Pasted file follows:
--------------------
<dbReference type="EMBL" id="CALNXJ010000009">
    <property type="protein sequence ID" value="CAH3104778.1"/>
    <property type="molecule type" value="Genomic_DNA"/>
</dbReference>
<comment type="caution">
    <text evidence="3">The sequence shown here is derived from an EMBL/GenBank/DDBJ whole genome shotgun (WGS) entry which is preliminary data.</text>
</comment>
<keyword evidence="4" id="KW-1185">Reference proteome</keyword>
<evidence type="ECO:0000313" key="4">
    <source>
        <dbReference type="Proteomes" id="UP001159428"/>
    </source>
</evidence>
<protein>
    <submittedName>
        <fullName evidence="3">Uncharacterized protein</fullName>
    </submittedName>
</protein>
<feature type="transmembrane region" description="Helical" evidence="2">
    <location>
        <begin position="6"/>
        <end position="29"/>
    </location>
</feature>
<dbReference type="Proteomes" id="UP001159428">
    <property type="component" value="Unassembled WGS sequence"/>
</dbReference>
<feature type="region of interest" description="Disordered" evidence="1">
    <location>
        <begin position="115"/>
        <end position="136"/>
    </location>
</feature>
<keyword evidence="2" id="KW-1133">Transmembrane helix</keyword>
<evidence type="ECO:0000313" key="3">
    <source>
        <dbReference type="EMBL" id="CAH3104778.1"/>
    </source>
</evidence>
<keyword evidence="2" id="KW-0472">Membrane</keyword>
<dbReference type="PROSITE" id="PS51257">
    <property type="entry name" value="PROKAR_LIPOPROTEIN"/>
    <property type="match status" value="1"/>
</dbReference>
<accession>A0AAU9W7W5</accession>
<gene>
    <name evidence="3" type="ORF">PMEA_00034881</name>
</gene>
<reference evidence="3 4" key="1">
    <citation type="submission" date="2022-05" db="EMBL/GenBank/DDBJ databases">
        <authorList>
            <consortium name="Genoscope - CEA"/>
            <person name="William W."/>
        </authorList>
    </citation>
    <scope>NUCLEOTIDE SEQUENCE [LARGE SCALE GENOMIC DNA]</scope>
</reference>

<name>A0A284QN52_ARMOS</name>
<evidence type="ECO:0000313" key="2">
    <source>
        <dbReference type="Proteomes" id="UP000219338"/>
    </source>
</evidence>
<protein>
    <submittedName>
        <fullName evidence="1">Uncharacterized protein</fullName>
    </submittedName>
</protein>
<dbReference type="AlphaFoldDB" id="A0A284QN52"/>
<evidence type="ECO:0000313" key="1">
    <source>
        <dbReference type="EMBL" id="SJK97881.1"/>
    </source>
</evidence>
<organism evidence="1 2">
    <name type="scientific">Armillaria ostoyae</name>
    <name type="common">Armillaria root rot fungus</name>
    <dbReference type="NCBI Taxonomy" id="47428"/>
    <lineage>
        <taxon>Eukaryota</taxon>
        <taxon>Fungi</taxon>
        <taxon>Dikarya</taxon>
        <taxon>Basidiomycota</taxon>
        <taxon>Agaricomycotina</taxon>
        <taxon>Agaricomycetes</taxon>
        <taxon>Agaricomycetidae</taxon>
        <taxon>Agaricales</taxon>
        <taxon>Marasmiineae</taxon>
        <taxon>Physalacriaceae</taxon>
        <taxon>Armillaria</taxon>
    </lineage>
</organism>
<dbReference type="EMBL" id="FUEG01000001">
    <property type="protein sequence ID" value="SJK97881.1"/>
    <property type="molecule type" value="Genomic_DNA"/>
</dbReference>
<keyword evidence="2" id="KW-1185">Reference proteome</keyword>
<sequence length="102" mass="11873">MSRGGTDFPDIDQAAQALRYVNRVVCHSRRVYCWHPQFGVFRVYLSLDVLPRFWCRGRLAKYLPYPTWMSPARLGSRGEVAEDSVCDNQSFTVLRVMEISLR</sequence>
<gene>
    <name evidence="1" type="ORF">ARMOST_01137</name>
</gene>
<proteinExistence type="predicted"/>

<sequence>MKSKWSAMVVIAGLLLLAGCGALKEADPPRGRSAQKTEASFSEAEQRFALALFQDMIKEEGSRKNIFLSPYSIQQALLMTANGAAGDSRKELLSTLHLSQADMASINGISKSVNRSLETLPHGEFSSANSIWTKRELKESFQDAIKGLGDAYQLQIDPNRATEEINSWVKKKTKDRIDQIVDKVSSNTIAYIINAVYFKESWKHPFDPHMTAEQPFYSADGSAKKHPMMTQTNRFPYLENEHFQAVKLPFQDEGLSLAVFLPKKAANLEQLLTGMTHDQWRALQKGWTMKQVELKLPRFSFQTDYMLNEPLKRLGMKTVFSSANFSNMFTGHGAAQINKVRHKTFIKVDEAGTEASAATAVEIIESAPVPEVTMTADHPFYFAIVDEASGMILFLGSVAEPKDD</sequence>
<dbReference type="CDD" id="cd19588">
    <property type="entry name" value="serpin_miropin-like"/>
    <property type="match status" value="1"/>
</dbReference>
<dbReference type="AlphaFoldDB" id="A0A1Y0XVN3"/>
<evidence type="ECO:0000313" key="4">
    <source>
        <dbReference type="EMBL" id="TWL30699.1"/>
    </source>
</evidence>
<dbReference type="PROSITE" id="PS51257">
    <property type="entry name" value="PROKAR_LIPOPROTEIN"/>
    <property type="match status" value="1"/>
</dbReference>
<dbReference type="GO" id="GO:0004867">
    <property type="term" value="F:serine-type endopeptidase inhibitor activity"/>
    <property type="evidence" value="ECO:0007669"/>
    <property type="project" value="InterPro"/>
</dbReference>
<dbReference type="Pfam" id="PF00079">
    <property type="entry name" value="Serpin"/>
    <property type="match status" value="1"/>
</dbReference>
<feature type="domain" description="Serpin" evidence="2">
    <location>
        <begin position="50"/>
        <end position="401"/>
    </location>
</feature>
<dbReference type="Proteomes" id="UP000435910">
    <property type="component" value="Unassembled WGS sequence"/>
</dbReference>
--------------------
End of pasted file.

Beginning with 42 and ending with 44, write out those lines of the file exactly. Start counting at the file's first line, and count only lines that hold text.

    <property type="entry name" value="PROKAR_LIPOPROTEIN"/>
    <property type="match status" value="1"/>
</dbReference>